Beyond these biographical particulars, however, it is essential for present purposes to note the degree to which Musil, following Nietzsche’s lead in Human, All Too Human, would put into philosophical praxis those most minimal, delicate, and supple forms of stratification for which Deleuze and Guattari would one day become so justly celebrated in A Thousand Plateaus. While it would be difficult to argue against Deleuze and Guattari’s claim that Spinoza’s Ethics is “the great book of the BwO,” one could well place Musil’s extraordinary texts on the same footing as Spinoza’s, for his own singular temperament and circumstances had set him firmly on course for establishing a similarly affirmative relationship between what would later be recognized as the implicit challenge of postmodern ontology for the ethical elaboration of new forms of subjectification that might be worthy of this emerging materialist metaphysics of pure immanence and the power of the virtual, that is, of constitutive power. We find a preliminary intimation of this new imperative, of course, already at work in Nietzsche’s early writings on Heraclitus and in those from his middle period on Epicurus, the heir to Democritus and Leucippus as well as the forerunner of Lucretius—and while we can only remain uncertain as to Musil’s knowledge of Nietzsche’s early writings, we can be quite confident that he had studied those from the middle period in great detail. In each case, we encounter descriptions that square as tightly with Spinoza’s Ethics as with Musil’s own broader undertakings. In Philosophy in the Tragic Age of the Greeks, we find the following summation of Heraclitean thought:

…And if the world which we see knows only coming-to-be and passing away, but no tarrying, is it possible that those qualities might constitute a different kind of world, a metaphysical one? Not a world of unity…but a world of eternal substantive multiplicities? Should our talk of coming-to-be perhaps be derived from the peculiar weakness of human insight, whereas in the true nature of things there is no coming-to-be at all, but only a synchronicity of many true realities which were not born and will not die?
…Once again he proclaims, “The one is the many.”

And we find a very similar mood in play yet again, this time in The Gay Science, when Nietzsche undertakes a type of literary portraiture in his extraordinary depiction of Epicurus:

I see his eyes gaze upon a wide, white sea, across rocks at the shore that are bathed in sunlight, while large and small animals are playing in this light, as secure and calm as the light of his eyes. Such happiness could be invented only by a man who was suffering continually. It is the eyes that have seen the sea of existence become calm, and now they can never weary of the surface and of the many hues of this tender, shuddering skin of the sea. Never before has voluptuousness been so modest.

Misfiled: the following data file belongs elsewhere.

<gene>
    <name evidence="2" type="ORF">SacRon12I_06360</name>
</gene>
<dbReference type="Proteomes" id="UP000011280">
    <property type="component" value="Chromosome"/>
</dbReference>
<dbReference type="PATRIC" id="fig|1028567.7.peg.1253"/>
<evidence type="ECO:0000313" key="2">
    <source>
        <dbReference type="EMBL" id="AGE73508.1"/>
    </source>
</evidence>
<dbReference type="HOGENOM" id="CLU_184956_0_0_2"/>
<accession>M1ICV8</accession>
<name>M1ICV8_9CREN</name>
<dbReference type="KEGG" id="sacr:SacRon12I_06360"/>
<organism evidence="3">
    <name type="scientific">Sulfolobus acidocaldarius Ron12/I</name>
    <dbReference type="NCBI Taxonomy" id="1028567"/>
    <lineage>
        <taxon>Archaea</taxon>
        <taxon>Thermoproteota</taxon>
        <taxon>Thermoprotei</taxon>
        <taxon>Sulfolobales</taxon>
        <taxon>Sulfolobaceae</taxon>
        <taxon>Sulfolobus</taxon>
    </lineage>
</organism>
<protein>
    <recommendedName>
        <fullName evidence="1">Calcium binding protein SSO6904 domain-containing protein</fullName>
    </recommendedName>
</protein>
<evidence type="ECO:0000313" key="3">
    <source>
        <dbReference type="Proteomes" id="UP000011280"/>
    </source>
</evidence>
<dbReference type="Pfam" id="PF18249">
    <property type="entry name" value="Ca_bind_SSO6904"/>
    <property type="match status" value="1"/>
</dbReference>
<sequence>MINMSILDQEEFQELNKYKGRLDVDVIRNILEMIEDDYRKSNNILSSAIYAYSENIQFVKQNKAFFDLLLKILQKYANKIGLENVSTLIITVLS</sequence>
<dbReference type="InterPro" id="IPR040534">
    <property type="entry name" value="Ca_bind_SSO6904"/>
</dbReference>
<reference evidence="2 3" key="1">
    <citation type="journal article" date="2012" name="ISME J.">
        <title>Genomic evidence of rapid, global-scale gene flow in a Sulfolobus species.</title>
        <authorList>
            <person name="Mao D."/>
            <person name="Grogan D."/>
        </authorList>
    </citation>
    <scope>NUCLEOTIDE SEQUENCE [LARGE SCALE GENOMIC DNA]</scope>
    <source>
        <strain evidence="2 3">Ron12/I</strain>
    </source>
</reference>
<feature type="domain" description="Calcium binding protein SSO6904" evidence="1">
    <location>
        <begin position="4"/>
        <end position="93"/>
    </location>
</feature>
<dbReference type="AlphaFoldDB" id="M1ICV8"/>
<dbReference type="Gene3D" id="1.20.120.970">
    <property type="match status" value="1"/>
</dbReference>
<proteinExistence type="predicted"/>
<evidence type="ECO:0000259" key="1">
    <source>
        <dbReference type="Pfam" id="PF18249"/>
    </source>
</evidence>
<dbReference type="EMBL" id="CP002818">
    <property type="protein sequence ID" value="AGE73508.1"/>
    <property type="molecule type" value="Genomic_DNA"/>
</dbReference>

In one of the most emblematic shifts at work in the postmodern project of inverted Platonism, we no longer find ourselves faced with the discrete distinction between the eternal and the temporal, but now rather with the eternal at work within the temporal, neither as god nor idea, but as the pure unformed, the constitutive power of the virtual, as plane of immanence or plane of consistency.

If a Spinozan spirit looms large throughout The Man Without Qualities, we should nonetheless be unequivocal in stating that his name hardly figures its pages, nor, for that matter, does it appear with any significance anywhere else in Musil’s writings. It therefore remains quite unclear whether or to what degree Musil was actually familiar with the particulars of Spinoza’s philosophy. We know quite certainly, however, that Musil was a preeminently devoted reader of Emerson, in whom he would have undoubtedly come across the following passage:

[Man] is the compend of time; he is also the correlative of nature. The power of man consists in the multitude of his affinities, in the fact that his life is intertwined with the whole chain of organic and inorganic being…A man is a bundle of relations, a knot of roots, whose flower and fruitage is the world. All his faculties refer to natures out of him and predict the world he is to inhabit, as the fins of a fish foreshow that water exists, or the wings in the eagle presuppose air. Insulate and you destroy him. He cannot live without a world. Put Napoleon in an island prison, let him faculties find no men to act on, no Alps to climb, no stake to play for, and he would beat the air, and appear stupid. Transport him to large countries, dense population, complex interests and antagonistic power, and you shall see that the man Napoleon, bounded by such a profile and outline, is not the virtual Napoleon. This is but Talbot’s shadow;
TALBOT.    No, No, I am but shadow of myself:
                  You are deceived, my substance is not here,
                  For what you see is the smallest part
                  And least proportion of humanity.
                  I tell you, Madam, were the whole frame here,
                  It is of such a spacious lofty pitch,
                  Your roof were not sufficient to contain ‘t.
                                        Shakespeare, 1 Henry VI
…No man can antedate his experience, or guess what faculty or feeling a new object shall unlock, any more than he can draw to-day the face of a person whom he shall see to-morrow for the first time.